Although Hama is a one-man-band who composed the album on his laptop, his offhand complexity and textural range are those of an ensemble, perhaps a brightly and surrealistically dressed band of keyboardists and drummers playing plastic, multicolored Dr. Seussian instruments, with loops and ornaments.
Fond of juxtaposing the concrete with the airy, he assembles a sonic kaleidoscope of varied keyboards: whooshing gusts, plonking shudders, blips and dings and clicks, lushly watery oscillations — echoing, lurid, glowing, pinging with assured solidity.
This music mostly consists of simple melodic repetitions, as Hama’s original melodies share space with traditional Nigerien folk tunes; often he’ll play a tune on one synthesizer and then repeat it on a different one. His trick is to pick melodies that lend themselves to endless rhythmic flow — the bouncy loop on “Houmeissa” is both mesmerizing and propulsive, while the rubbery jitters on “Dounia” gradually trace a wide, expansive circle that ends up back where it started (before starting again, of course).
Without interrupting the hypnosis, percussive effects provide variety: cymbal crashes, metallic pops, synthesized thwacks. Such regularly patterned music could keep playing forever in its little corner of the world.
What kind of party would play music that shimmers so evenly, without a single climax or drop? Not a dance party, or a dinner party — a party for ideal humans who never get tired or bored. This album condenses that energy.
Steve Lacy: Apollo XXI (3qtr)
Having gained renown as an adventurous, mellow producer for his work with Ravyn Lenae, Solange, Vampire Weekend, and his own group The Internet, on his first solo album Steve Lacy unveils his elaborate musical theories in full — about the fluidity of genre, the interlocking of guitars and synthesizers, the arbitrariness of song structure. The album’s complexity sounds like clutter.
Designed as showcases for experimental funk, Lacy’s convoluted musical knots can delight in the unlikeliness of their invention. On “Playground,” the guitar chords oscillate back and forth with the rhythm of a swing in a playground. On “Love 2 Fast,” a tart guitar figure combines with dazed background choral hums, Lacy’s echoed mumbles, and interwoven sung verses to provide a suitably summery, yet ominous setting for another distorted, piercing, almost tinny guitar solo, bursting forth with a fiery passion that strangely complements such a relaxed song.
“Like Me” generates queasy, frenzied tension from the shrewd placement of prickly bass and buzzy, dissonant piano spikes, which ricochet with such precision that it sounds as if many more musicians are involved in recording the song than there are, at least on its first half. After building marvelously for five minutes, the it segues into a slower, wispier section in which chimes ring and strings flutter, followed by yet another discrete section that foregrounds the squeak of his vocoder. Such is Lacy’s hallmark as a producer, at least on his solo material: he can’t stop fussing, can’t leave a simple thing alone.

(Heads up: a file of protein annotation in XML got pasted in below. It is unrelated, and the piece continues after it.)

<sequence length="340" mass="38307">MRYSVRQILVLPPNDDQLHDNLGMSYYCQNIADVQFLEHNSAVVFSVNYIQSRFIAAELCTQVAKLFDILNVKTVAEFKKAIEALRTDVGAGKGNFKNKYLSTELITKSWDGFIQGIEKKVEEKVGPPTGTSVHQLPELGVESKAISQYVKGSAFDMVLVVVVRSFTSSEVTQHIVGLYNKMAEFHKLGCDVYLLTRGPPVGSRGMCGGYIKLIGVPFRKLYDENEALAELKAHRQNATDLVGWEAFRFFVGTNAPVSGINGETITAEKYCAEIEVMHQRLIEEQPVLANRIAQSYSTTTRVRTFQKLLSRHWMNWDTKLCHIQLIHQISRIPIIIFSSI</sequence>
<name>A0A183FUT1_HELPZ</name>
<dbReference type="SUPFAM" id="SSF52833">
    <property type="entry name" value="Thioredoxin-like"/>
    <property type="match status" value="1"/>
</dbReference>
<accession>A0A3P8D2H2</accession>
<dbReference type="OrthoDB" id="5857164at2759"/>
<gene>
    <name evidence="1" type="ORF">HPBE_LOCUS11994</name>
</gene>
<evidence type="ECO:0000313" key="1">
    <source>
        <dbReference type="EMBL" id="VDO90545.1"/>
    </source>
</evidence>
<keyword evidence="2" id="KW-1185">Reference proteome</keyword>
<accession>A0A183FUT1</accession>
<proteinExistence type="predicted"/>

Simultaneously faint and ornate, the album accrues light, feathery instruments to no end — strings, bilious keyboard swirl, breathy harmonies. The resulting songs aren’t topheavy, exactly, but they are as unwieldy as stacks of feathers. While the lyrics describe sexual anxiety and coming out with empathetic generality, Lacy’s hesitant singing often disappears beneath an oceanic expanse of high, wet, trebly rhythm guitar, the album’s loudest and mildest ingredient.
Aiming for warm, breezy ease, he veers into a quiet claustrophobia. He’s too absorbed in minutia for the album’s whole to click into focus.
In a world delighted and entertained by displays of material excess, Diane Simpson shows that there is another possibility.
The animal carcass sculptures are gruesome yet their materials — the artist’s own discarded clothing — lend them some gentleness.
View work by over 40 experimental artists and collectives from throughout the Americas who contributed to New York’s art scene during the 1960s and ’70s.
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The biggest problem with turning Dune into a film is that the book appears increasingly derivative of generic sci-fi tropes.
This exhibition explores how images of the human body were used to provoke profound physical and emotional responses in viewers from the 15th through 18th centuries.
Ed Roberson’s motorcycle ride from Pittsburgh to the Pacific is a quest-romance, an exploration of American culture and American mythology.
The collaborative handmade paper- and printmaking center at the Pennsylvania Academy of the Fine Arts publishes new works by Liz Collins and Sarah McEneaney.
The legendary performer amassed a collection of about 10,000 rare books, posters, and artwork about all things esoteric.
The proceeds will benefit the BDC’s community-centered initiatives and exhibitions.